Approval from the Scottish government will allow hydrokinetic developer Aquamarine Power to construct what will become the world's largest fully-permitted ocean energy site.
The project is to be located off the northwest coast of Lewis, Scotland, and will produce 40 MW of energy when complete.
"This is a significant milestone for our company," Aquamarine CEO Martin McAdam said. "The goal of our industry is to become commercial, and to do this, we need two things: reliable technologies and a route to market. Our engineers are currently working hard on getting the technology right, and we now have a site where we can install our first small farm."
Aquamarine Power, via its wholly-owned subsidiary, Lewis Wave Power Limited, will begin installing generating units after the necessary grid infrastructure has been placed over the next few years.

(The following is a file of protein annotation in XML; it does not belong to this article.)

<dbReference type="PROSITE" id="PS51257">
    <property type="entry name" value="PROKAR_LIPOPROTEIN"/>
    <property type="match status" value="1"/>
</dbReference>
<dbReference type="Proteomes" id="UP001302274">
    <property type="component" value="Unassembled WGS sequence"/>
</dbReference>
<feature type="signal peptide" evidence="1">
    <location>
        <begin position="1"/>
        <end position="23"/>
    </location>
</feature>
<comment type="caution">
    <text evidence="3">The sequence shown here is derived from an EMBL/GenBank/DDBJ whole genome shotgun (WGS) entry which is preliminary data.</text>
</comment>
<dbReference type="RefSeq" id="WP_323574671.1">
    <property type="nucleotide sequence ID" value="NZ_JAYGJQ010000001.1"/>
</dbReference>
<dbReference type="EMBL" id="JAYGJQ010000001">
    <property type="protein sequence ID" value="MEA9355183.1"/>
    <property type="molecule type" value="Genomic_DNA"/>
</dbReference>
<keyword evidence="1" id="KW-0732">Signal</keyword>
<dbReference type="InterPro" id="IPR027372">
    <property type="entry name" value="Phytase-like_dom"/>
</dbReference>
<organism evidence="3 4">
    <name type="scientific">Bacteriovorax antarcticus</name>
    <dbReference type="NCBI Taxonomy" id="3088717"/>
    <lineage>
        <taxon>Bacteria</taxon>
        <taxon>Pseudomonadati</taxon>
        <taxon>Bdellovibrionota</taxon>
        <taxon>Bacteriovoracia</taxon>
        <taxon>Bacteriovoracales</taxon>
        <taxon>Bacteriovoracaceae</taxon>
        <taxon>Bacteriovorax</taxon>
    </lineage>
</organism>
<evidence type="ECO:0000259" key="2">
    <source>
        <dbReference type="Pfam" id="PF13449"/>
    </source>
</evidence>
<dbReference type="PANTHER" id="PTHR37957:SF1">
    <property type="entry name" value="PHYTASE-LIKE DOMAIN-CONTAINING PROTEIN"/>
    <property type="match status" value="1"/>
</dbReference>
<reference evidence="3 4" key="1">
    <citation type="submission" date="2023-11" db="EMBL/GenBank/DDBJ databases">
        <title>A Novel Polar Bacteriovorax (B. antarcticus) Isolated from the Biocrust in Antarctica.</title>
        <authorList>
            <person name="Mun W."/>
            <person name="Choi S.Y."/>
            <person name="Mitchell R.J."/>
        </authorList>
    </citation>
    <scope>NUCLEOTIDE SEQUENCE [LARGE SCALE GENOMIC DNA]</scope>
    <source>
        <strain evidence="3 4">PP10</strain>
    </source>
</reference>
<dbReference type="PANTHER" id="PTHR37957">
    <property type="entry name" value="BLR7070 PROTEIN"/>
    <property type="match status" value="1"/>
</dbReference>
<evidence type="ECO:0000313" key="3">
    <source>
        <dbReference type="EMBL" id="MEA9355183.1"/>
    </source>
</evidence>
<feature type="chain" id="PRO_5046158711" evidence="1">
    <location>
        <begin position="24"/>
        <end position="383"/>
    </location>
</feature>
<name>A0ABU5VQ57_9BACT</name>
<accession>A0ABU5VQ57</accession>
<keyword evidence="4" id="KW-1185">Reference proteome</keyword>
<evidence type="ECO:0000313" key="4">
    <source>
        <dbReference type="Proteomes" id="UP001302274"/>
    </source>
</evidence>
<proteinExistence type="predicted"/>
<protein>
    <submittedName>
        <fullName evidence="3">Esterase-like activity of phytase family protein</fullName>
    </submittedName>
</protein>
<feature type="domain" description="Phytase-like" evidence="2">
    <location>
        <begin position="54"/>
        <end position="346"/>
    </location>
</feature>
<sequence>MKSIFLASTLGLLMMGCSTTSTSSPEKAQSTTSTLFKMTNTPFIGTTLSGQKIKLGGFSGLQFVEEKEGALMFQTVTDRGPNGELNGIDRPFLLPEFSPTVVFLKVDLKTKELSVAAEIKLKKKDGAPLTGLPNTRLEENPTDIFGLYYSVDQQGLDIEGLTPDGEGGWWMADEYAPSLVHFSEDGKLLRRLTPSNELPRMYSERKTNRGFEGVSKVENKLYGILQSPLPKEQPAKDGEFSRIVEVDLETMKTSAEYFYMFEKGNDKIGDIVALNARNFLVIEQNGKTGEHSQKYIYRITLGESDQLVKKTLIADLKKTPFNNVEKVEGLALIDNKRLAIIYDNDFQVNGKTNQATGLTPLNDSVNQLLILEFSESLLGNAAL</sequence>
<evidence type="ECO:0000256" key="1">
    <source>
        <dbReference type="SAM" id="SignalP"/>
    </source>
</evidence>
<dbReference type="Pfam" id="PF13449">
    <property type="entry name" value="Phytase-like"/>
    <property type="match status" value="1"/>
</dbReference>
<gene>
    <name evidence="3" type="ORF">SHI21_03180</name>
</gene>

The project will use Aquamarine's "Oyster 800" wave energy converters, which are now undergoing evaluation at Scotland's European Marine Energy Centre (EMEC) in Orkney. The units look much like a hinge, with one half anchored to the seabed and the other free to move in the current. The resulting motion is then converted into power.
Ultimately, Aquamarine said, as many as 50 of the Oyster devices could be installed along the Lewis coast.
"This is another significant milestone for Scotland's wave sector," said Fergus Ewing, Minister for Energy, Enterprise and Tourism. "With 10% of Europe's wave power potential and 25% of its offshore wind and tidal power potential, the opportunities for Scotland are enormous."